Study finds more mental heath visits decreases risk of suicide among youths

Youths with psychiatric disorders, particularly mood disorders, schizophrenia, and substance use should be routinely assessed for suicide risk and receive high-intensity, evidence-based treatments for suicidality, such as cognitive behavioral therapy.

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A multistate study of Medicaid enrollees led by researchers at The Ohio State University Wexner Medical Center found that suicide risk was highest among youth with epilepsy, depression, schizophrenia, substance use and bipolar disorder. In addition, the odds of suicide decreased among those who had more mental health visits within the 30 days before the date of suicide.

Researchers compared the clinical profiles and mental health service patterns of children and adolescents who had died by suicide to see how they differed from the general population. The findings published today in JAMA Pediatrics.

“To the best of our knowledge, no studies have examined the clinical profiles and health and mental health service utilization patterns prior to suicide for children and adolescents within the Medicaid population,” said lead researcher Cynthia Fontanella, an associate professor in the department of psychiatry and behavioral health at Ohio State Wexner Medical Center. “Understanding how health care utilization patterns of suicidal decedents differ from the general population is critical to target suicide prevention efforts.”

This population-based case-control study merged mortality data with US Medicaid data from 16 states spanning all regions of the country and accounting for 65% of the total child Medicaid population.

The study looked at 910 youth aged 10-18 years who died by suicide between January 1, 2009 and December 31, 2013 compared to a control group of 6,346 youth that was matched based on gender, race, ethnicity, Medicaid eligibility category, state and age.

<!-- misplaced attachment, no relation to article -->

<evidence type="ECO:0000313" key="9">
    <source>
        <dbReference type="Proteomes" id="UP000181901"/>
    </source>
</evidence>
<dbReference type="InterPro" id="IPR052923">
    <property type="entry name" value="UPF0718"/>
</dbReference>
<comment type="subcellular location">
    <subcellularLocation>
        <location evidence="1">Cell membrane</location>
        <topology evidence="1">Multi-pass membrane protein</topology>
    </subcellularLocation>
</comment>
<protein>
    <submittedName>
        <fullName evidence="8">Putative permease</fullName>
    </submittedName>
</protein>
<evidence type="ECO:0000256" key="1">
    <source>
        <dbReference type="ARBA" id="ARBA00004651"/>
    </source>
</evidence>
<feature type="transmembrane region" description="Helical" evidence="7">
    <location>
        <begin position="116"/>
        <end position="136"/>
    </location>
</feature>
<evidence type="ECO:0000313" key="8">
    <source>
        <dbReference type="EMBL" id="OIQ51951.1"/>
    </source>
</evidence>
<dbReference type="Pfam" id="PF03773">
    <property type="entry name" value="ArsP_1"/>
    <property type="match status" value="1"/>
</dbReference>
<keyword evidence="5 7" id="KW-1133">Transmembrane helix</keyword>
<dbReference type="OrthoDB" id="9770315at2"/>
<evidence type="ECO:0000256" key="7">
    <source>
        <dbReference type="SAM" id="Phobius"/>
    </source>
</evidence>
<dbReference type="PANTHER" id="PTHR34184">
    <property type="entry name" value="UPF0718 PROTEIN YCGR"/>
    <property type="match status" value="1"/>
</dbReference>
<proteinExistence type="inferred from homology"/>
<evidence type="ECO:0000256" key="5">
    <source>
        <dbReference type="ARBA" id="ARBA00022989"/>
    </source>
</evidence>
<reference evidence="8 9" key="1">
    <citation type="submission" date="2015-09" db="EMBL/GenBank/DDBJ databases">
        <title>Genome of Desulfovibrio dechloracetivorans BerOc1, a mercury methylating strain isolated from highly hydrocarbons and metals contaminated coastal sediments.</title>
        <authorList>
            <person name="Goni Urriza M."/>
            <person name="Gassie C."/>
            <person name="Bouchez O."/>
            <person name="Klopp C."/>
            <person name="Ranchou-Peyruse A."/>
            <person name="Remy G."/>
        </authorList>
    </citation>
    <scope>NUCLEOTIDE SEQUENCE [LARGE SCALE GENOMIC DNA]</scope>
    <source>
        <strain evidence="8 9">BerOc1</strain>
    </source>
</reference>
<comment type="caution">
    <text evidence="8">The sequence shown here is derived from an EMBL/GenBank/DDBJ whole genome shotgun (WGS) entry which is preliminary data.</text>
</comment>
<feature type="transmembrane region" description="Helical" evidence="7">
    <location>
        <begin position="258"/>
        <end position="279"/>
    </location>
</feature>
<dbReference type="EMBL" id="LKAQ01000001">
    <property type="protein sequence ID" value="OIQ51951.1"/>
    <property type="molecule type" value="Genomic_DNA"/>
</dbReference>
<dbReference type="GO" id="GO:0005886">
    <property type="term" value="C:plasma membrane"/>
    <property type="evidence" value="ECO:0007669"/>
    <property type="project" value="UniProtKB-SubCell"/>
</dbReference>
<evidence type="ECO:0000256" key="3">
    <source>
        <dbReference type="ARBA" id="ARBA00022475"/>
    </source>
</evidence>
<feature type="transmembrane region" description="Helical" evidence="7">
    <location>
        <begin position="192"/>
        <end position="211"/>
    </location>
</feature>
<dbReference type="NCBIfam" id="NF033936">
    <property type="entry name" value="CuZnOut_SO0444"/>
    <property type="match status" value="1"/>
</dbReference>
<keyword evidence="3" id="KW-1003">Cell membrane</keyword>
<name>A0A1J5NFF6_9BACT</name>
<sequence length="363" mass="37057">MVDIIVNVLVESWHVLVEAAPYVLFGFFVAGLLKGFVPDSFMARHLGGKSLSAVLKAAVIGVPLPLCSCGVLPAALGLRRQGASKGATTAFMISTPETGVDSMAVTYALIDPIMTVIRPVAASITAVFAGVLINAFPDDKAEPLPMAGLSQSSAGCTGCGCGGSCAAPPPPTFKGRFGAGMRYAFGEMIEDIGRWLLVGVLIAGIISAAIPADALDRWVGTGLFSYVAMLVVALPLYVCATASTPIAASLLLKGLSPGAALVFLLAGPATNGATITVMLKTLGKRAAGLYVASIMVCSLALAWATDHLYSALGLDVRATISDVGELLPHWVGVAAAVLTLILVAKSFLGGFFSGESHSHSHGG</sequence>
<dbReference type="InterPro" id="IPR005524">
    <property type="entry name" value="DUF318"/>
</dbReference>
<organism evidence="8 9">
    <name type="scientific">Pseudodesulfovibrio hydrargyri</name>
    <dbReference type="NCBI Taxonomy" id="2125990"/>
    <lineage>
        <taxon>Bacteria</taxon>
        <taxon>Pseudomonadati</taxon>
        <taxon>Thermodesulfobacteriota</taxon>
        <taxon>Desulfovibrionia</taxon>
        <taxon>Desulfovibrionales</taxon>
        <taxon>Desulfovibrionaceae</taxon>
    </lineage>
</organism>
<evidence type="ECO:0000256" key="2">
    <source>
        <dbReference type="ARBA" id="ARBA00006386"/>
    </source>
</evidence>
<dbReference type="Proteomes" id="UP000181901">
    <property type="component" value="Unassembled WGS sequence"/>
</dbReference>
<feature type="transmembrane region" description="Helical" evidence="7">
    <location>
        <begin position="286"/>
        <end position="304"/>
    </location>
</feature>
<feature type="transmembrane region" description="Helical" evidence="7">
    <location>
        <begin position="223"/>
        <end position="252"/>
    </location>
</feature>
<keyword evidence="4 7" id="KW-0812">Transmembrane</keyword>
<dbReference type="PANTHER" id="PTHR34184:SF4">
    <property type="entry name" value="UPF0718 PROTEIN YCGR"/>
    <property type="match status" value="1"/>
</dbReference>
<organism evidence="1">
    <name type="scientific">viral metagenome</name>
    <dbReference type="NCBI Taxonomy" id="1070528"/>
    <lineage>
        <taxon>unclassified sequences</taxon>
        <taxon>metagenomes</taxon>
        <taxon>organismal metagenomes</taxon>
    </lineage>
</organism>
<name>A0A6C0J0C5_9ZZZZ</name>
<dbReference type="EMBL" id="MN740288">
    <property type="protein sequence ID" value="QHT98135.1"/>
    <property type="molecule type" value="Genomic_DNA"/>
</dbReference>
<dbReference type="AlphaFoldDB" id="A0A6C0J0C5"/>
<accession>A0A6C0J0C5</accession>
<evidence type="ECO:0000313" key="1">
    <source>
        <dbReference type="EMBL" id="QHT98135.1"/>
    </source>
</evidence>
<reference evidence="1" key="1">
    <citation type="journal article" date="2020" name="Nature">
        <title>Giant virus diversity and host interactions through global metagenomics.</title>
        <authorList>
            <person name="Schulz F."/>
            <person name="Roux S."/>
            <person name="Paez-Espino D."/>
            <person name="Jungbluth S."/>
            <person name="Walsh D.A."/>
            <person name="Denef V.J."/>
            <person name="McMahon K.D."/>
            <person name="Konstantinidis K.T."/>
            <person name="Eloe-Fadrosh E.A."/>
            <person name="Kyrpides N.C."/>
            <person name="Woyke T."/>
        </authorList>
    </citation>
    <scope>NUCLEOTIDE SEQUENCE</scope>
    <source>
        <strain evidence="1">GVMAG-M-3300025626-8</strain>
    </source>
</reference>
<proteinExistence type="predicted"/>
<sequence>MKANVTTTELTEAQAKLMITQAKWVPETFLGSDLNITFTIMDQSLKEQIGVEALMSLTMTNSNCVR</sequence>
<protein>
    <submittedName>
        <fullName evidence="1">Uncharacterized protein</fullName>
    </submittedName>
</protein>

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For both groups, researchers examined health and behavioral health visits in the six-month period prior to date of suicide. Associations between visits, clinical characteristics and suicide were examined.

Clinical characteristics included psychiatric diagnoses (attention deficit hyperactivity disorder, conduct disorders, depression, bipolar disorder and other mood disorders, anxiety disorders, schizophrenia/psychosis, substance use and other mental health disorders) and chronic medical conditions (diabetes, seizure disorders, cerebral palsy, asthma or cancer.)

“Our study found that 41% of youth who died by suicide had at least one mental health diagnosis in the six months prior to death, a finding similar to those of previous studies on adults,” Fontanella said. “Our findings suggest that youths with psychiatric disorders, particularly mood disorders, schizophrenia, and substance use should be routinely assessed for suicide risk and receive high-intensity, evidence-based treatments for suicidality, such as cognitive behavioral therapy.”

In the US, the suicide rate among people aged 10-24 years has increased by 50% since 1999. Suicide is currently the second leading cause of death in this age group, accounting for nearly 6,800 deaths in 2017.

“Suicide among young people is a major public health problem. Based on our findings, we believe that implementing suicide screening protocols for youth enrolled in Medicaid – targeted on the basis of frequency of visits and psychiatric diagnoses – has the potential to decrease suicide rates,” Fontanella said.

Members of the LGBTQIA community encounter more issues related to mental health.

In November 2019, for instance, a study noted that sexual minorities were around five times more likely to experience high depressive symptoms (54% vs 15%) and self-harm (54% vs 14%). They also had lower life satisfaction (34% vs 10%), lower self-esteem and were more likely to experience all forms of bullying (i.e. peer bullying 27% vs 10%) and victimization (i.e. sexual assault/harassment 11% vs 3%) .